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From "Bas Bosman" <m...@nazgul.nu>
Subject Re: [Android] SecureToken/NoFrak feature addition
Date Fri, 31 Jan 2014 16:57:34 GMT
>> >> * Drop support for Android 2.3.x - I don't care if it's 20% of the
>> >> market, if an insecure 20% and people need to stop targeting it
>> >> because of how insecure it is.  We can't fix it, and Google and
>> >> handset makers have no interest in fixing it either.  It's the IE6 of
>> >> Mobile, and Android 2.3.x needs to die.  (In hindsight, I feel bad
>> >> for giving a friend of mine my old HTC Desire HD. :( )
Because 20% is still a rather large number I would not be in favor of
dropping support for 2.3.x. Looking at my apps it's even closer to 30%. I
would be in favor though of having 2.3.x support switched off by default,
where people developing apps using Cordova have to explicitly turn that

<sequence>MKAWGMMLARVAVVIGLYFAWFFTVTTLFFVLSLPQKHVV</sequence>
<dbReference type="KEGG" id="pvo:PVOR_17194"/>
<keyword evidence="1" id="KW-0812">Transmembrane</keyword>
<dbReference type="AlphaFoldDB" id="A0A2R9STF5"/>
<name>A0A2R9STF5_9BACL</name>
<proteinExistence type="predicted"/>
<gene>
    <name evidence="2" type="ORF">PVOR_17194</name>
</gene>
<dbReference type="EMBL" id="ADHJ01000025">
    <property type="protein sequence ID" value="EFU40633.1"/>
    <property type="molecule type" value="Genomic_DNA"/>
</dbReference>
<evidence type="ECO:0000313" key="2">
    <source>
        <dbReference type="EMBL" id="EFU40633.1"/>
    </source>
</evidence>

support on and we can give them good documentation on what that will mean
and how to mitigate risks where possible.

>> >   2. Use a shared secret to authenticate communication across the
>> > bridge  (this is a good idea, probably on all platforms -- I
>> > think there may be better ways of doing this though)
>> I like how NoFrak hijacks localStorage to do it.  If I didn't, I
>> wouldn't recommend we use it. :P
>>
> What's the reason for doing this? E.g. we could
> 1 - Have JS create a random # on start-up
> 2 - Have JS tell the native side the number
> 3 - Have the native side ignore any exec calls that doesn't include that
> number.
>
> Does using localstorage do something more?

LocalStorage leverages the browserÂ’s same origin policy to ensure that
content from other origins cannot read the token and thus cannot access
the bridge. If we use vanilla JS there is nothing stopping the malicious
code from reading the random # itself before calling the bridge.

Bas



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